This week, we’re pleased to announce that we’ll be doing a mezcal pairing dinner with our Shaw neighbors, The Passenger! In this post, we’re going to list and describe each of the mezcals that we will feature so you can get your mouth watering early!

A few months back, we put out a piece discussing the relation between mezcal and tequila. If you’d like to have a look at it for reference, here’s a link.

While, technically, tequila is a type of mezcal, the term mezcal generally refers to agave based spirits not made in Jalisco using agaves other than blue Weber. Much like grapes, different types of agave have distinct flavors, leading to spirits with very different characteristics. For this reason, we’ve picked a different agave expression for each of the mezcals in the dinner.

Mayalen Machetazo - paired with ipián de quelites (wild greens in pumpkin sauce)

Machetazo hails from Papalote, in the Guerrero region of Mexico. The producer uses only wild cupreata agave that grows on top of the region’s mountains. The spirits shows a medium smokiness along with herbal and vegetal flavors, such as fennel, dill, radish peel and crushed aloe. You’ll also find spicy bitter chocolate notes on the long, fruit-driven finish.

Gracias a Dios Tepextate: Zucchini flower taco

Oscar Hernández Santiago is the fourth generation mezcalero responsible for this lighter, more elegant mezcal. Made using tepextate, Gracias a Dios offers jalapeno spice, herbal notes, green onion and refreshing minerality in conjunction with fresh citrus and a waft of sweet smoke reminiscent of barbecue. Oscar double-distilled this spirit and bottled it without further barrel aging to keep it as clean and focused as possible.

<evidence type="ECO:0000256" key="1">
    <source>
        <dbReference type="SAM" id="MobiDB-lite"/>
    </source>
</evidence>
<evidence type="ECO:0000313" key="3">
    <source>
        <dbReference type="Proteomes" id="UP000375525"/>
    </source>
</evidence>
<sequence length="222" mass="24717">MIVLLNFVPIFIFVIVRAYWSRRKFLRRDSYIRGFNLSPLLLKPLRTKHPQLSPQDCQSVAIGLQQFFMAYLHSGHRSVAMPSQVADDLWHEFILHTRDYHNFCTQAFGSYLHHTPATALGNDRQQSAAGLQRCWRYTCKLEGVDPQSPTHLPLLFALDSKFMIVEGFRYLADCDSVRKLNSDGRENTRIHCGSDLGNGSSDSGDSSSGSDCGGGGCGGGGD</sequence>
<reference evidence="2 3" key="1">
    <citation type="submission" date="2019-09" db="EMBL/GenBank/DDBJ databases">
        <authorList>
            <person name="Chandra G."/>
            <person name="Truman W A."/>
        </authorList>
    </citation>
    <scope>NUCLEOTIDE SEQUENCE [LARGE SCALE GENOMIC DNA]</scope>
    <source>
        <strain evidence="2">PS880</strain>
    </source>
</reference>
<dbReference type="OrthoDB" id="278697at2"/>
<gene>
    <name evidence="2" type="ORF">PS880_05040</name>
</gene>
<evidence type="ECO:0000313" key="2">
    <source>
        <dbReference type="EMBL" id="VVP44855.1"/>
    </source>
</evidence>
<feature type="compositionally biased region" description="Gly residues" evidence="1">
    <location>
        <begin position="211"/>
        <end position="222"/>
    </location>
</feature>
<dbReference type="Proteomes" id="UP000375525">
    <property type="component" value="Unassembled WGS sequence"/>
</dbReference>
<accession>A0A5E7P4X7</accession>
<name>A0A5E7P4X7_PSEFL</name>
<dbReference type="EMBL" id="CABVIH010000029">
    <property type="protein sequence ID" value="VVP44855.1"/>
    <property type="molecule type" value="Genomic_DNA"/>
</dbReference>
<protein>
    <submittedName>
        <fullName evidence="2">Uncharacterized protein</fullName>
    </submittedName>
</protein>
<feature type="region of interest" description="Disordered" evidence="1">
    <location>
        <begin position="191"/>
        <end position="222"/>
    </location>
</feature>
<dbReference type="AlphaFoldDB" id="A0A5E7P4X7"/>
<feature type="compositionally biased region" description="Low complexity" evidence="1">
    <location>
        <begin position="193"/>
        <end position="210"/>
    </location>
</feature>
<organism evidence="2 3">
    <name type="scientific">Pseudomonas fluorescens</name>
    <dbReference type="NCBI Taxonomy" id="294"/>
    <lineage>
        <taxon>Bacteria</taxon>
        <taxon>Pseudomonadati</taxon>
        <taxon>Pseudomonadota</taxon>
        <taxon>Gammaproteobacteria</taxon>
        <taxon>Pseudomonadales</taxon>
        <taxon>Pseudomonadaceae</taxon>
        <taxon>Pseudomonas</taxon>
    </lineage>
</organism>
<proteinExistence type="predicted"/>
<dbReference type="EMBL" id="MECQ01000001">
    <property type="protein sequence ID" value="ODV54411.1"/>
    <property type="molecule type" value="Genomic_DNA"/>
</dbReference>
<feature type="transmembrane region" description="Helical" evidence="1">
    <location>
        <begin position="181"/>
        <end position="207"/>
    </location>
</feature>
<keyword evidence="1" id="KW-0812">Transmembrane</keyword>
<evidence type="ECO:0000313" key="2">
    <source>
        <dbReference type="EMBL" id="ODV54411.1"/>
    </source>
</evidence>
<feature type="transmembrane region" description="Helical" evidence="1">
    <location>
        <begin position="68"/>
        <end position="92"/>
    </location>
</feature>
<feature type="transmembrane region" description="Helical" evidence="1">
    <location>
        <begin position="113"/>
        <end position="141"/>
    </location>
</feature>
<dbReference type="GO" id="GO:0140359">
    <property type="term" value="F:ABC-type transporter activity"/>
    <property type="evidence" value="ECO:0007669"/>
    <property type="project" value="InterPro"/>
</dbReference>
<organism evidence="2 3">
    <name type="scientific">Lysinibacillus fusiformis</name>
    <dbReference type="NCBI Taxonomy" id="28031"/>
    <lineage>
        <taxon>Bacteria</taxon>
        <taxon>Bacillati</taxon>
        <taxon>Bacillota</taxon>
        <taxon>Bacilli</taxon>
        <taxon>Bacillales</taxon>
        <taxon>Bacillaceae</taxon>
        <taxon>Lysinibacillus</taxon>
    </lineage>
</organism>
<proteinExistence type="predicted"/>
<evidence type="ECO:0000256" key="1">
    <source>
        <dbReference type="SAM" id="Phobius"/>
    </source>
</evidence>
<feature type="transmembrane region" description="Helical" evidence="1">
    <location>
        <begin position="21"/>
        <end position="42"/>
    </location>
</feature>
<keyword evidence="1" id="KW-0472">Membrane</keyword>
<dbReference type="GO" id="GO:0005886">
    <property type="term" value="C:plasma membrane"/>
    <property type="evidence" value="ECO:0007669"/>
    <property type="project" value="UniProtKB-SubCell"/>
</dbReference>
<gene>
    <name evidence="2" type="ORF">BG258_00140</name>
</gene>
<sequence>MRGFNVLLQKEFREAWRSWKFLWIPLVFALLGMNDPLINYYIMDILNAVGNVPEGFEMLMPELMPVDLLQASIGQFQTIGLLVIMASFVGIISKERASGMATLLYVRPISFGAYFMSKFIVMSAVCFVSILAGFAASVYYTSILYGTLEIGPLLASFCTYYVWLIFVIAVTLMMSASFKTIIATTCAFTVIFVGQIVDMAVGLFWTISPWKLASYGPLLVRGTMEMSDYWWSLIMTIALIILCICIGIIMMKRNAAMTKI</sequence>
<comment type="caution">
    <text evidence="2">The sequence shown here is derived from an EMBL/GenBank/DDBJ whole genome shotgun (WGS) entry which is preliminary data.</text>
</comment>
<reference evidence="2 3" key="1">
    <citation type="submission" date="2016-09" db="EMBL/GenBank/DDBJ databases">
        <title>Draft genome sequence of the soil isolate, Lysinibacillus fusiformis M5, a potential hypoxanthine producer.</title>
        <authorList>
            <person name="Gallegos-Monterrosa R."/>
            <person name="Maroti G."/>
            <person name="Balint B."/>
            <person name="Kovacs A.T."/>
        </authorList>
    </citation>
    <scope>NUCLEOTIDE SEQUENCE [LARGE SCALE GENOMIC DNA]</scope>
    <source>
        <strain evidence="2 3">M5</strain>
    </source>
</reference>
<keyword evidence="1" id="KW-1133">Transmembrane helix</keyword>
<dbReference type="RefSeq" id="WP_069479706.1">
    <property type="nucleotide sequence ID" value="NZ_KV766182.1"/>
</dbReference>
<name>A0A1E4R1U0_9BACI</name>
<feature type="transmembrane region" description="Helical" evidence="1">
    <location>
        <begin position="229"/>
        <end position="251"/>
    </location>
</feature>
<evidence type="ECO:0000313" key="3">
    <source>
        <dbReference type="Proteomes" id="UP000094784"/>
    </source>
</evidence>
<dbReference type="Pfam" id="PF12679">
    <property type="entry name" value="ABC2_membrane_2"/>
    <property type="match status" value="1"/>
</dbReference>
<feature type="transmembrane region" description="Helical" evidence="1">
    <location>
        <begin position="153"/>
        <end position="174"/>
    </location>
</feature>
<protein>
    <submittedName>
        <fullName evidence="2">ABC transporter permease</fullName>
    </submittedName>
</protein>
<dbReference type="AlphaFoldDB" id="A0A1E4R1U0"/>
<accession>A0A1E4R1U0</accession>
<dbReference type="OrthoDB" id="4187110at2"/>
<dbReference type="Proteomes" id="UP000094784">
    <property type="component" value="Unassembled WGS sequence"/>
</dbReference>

Rey Campero Tobalá: Wild mushroom in mole amarillo

The name “Rey Campero” means “King of the Countryside.” The name gives you some hints about the spirit. First, that the mezcalero behind it is considered world-class. Romulo Sanchez Parada learned how to make mezcal from his father, and has carried on the tradition proudly by becoming one of the most renowned mezcaleros of the region. Second, that the tobalá agave used here is only the best, growing wild in the countryside of Candelaria Yegolé, Oaxaca. The mezcal greets you with sweet aromas of honey and caramel. On the palate, the texture has a slightly oily quality, similar to olive oil. Often, tobalá can be a bit sweet, but this one is more savory, with subtle notes of potatoes, turnips, and beets.

Craneo Organic Espadín: Duck breast with mole negro

Espadín is the most common agave variety used to make mezcal in Oaxaca. Oaxaca, in turn, makes the vast majority of the mezcal available in the US. Therefore, most of the time when you’ve come across mezcal, you’ve had an Espadín from Oaxaca. This one hails from Santiago Matatlán. If you’re looking for intense smokiness, look elsewhere. This mezcal focuses more on the texture and flavors that Espadín offers than the smokiness that comes from the roasting process.

Varan Coffee Infused Mezcal: Arroz con leche with caramel and honey candied chickpeas

We’re gonna venture to guess that you never expected to have coffee infused mezcal. But actually, it works exceptionally well. The spirit is first distilled two times, and then infused with coffee, at which point it goes through a third distillation, resulting in an ultra smooth spirit with chocolate and caramel notes layered with the tropical and smoky notes of the original mezcal.

Info for the event:

The dinner starts at 6pm on Sunday, December 10th. If you would like to make a reservation, please call The Passenger at (202) 853-3588, or email them at The meal costs $60 pre tax and tip. Come learn more about mezcal, bring a friend or two, and make some new ones, too!


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